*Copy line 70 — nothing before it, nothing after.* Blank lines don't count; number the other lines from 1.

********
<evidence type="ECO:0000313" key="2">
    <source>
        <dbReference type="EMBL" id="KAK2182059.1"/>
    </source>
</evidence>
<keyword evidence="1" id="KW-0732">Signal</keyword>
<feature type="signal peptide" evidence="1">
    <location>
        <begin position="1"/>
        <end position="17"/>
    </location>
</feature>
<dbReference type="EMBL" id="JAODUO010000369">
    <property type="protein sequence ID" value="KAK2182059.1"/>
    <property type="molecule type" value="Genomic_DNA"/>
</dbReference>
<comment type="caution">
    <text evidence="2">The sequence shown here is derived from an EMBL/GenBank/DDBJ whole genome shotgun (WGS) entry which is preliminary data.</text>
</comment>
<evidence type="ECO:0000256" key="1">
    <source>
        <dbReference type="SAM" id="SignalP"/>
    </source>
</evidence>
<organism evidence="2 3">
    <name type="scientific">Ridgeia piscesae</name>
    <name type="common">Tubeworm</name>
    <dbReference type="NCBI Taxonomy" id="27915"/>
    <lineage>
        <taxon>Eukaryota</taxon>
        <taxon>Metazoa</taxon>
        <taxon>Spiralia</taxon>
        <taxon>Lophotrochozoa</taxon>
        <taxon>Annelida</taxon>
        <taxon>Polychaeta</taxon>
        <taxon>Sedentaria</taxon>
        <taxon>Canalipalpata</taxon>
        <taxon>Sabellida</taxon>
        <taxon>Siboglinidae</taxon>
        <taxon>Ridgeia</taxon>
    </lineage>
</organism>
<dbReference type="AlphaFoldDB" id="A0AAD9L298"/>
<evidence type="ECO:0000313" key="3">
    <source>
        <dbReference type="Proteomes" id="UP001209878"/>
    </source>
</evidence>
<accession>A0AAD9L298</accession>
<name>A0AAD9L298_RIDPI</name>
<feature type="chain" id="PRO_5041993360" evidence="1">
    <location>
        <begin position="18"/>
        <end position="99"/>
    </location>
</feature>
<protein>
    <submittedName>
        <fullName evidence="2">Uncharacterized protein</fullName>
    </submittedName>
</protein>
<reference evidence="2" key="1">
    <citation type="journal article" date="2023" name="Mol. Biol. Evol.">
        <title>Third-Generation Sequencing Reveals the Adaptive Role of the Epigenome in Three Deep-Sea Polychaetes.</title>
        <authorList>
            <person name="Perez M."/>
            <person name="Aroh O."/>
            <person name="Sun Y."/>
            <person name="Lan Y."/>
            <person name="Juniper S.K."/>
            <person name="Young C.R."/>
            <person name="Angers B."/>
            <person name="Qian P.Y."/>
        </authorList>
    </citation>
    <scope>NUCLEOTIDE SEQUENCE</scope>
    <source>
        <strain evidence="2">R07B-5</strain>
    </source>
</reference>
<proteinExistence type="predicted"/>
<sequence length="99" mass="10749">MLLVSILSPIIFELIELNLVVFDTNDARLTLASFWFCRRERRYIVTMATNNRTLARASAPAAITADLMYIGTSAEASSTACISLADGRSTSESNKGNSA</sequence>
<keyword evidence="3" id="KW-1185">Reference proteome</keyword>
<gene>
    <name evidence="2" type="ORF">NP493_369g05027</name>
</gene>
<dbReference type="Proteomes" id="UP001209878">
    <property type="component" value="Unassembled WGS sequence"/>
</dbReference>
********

            <person name="Juniper S.K."/>